Bad Sponsors is also full of quirky stereotypes about people who move to the U.S. In one instance, Gurmessa mocks his inability to gain weight: “People who move to America often get a little heavy, but it did not work on me, and I even went out of my way to get all the burgers I could afford.”
Midway through Bad Sponsors, the reader is treated to Gurmessa’s ruminations on politics, diaspora, faith, racial discrimination, etc. For example, Gurmessa writes about seeing his own close friends gunned down or harassed by Ethiopian security forces merely for being Oromo and asking for a dignified existence. He also has pretty damning things to say about diaspora-based Ethiopian opposition groups – particularly the Oromo Liberation Front.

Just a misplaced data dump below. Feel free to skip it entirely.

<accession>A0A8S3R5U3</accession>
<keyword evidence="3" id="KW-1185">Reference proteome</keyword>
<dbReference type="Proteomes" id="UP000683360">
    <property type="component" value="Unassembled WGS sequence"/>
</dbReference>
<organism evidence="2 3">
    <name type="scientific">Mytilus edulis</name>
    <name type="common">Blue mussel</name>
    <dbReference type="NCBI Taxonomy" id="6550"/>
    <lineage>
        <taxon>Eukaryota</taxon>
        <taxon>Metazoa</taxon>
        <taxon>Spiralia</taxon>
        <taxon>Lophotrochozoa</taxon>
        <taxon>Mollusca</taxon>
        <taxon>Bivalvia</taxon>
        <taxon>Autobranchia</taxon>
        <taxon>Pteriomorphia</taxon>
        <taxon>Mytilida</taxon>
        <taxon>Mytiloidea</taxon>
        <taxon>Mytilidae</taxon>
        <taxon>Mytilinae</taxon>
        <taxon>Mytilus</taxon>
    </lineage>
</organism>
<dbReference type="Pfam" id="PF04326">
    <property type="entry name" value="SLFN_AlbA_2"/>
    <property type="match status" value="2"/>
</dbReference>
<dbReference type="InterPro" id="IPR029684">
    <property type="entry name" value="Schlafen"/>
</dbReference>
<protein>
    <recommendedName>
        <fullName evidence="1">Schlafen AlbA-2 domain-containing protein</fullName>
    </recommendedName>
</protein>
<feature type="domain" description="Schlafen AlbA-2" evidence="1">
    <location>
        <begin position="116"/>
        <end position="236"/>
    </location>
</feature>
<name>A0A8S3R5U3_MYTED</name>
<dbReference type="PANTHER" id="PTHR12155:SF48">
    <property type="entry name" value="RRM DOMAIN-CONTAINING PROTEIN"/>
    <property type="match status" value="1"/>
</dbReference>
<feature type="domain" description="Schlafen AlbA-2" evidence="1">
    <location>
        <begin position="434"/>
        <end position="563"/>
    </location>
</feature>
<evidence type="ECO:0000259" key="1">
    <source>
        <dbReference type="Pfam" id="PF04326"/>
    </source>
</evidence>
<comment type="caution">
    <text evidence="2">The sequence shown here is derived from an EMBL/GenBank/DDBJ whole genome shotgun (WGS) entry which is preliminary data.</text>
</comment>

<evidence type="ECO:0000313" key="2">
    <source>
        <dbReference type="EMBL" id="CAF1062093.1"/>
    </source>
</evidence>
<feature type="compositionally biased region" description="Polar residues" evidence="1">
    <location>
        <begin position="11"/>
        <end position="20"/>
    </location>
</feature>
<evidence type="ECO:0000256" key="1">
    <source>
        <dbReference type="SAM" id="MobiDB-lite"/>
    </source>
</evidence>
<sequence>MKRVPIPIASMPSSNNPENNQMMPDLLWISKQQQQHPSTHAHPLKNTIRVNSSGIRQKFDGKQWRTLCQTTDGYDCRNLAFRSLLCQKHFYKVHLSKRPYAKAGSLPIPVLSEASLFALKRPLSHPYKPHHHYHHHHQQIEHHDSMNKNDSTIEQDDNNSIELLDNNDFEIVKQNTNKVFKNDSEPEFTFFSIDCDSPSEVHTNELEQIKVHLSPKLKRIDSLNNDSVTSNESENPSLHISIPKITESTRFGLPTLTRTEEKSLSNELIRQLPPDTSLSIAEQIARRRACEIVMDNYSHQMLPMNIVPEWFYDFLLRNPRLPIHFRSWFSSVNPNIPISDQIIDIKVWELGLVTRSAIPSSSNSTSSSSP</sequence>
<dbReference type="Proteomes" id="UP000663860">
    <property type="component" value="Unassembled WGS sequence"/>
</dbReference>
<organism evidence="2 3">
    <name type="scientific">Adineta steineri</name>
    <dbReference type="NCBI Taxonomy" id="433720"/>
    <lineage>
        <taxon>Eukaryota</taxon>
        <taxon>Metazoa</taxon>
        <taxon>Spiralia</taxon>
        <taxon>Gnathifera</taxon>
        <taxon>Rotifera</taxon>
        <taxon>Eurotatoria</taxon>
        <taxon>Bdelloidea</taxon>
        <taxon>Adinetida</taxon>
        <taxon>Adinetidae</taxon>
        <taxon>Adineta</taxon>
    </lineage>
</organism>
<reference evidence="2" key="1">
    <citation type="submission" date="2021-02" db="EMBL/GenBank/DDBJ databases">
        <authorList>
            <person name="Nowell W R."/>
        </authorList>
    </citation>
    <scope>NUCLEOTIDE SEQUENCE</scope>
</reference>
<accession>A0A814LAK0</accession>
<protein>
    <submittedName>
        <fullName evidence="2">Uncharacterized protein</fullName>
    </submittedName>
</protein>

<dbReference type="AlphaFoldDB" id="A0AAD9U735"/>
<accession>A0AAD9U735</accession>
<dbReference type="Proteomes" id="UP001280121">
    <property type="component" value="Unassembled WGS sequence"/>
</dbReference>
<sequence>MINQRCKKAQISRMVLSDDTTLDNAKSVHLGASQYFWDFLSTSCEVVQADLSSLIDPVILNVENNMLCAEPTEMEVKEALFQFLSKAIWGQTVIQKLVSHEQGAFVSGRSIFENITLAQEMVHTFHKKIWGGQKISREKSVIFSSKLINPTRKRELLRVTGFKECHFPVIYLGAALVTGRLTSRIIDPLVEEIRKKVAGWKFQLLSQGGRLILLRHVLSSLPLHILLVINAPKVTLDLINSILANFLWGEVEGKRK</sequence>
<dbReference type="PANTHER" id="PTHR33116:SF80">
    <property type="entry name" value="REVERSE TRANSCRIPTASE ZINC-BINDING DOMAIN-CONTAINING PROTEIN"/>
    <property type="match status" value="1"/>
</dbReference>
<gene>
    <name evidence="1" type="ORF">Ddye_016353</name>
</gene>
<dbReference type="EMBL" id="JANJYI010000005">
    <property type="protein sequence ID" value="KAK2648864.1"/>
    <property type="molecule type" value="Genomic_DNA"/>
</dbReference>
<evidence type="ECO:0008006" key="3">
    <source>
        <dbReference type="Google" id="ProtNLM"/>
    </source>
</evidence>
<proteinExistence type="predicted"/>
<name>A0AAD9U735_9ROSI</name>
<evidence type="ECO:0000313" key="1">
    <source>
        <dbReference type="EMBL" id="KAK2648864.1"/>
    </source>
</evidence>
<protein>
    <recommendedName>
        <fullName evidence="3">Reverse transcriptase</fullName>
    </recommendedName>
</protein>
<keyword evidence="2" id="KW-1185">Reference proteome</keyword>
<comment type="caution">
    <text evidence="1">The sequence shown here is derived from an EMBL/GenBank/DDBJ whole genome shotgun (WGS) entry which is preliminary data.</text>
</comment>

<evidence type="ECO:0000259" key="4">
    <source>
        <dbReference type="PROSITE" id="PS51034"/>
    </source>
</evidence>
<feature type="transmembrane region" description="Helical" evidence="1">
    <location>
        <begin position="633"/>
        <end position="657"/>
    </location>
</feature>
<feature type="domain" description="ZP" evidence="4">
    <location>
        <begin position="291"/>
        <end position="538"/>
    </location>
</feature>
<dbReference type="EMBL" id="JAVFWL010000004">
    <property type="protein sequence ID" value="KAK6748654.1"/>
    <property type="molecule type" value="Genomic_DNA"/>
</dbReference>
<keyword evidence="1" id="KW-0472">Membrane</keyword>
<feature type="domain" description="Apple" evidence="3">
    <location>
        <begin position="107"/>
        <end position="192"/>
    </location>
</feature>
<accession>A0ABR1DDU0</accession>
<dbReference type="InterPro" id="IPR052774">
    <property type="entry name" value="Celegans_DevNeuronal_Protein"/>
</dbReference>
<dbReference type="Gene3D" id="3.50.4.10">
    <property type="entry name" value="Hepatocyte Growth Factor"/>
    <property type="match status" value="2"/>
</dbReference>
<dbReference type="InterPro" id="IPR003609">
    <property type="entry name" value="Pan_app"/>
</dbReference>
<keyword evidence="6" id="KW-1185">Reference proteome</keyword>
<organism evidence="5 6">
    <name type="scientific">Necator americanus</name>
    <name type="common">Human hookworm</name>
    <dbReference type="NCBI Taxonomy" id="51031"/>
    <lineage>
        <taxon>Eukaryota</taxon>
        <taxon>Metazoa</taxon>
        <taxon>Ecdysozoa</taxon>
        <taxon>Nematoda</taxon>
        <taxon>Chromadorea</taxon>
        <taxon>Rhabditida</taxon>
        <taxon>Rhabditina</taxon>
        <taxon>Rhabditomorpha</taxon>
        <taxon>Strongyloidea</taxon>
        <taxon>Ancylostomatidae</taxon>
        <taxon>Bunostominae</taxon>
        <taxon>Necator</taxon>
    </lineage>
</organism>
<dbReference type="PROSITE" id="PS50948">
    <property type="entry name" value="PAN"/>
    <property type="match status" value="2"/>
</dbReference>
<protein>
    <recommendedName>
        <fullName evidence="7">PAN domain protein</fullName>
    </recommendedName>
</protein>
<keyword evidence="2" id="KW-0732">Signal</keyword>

There are a number of books by Oromo writers (and about Oromo people) but very few memoirs. Hence, why Gurmessa’s decision to write a memoir is highly commendable. He explains the thoughts that went into writing the book: “I am not naïve to the fact that memoirists typically are famous people with a wealth of accomplishments and credentials who are often asked to write about their lives.”
“That does not mean a regular Joe has no story to tell.”
Bad Sponsors is available on Amazon as an eBook: http://www.amazon.com/Bad-Sponsors-ebook/dp/B00DCJ0M8Q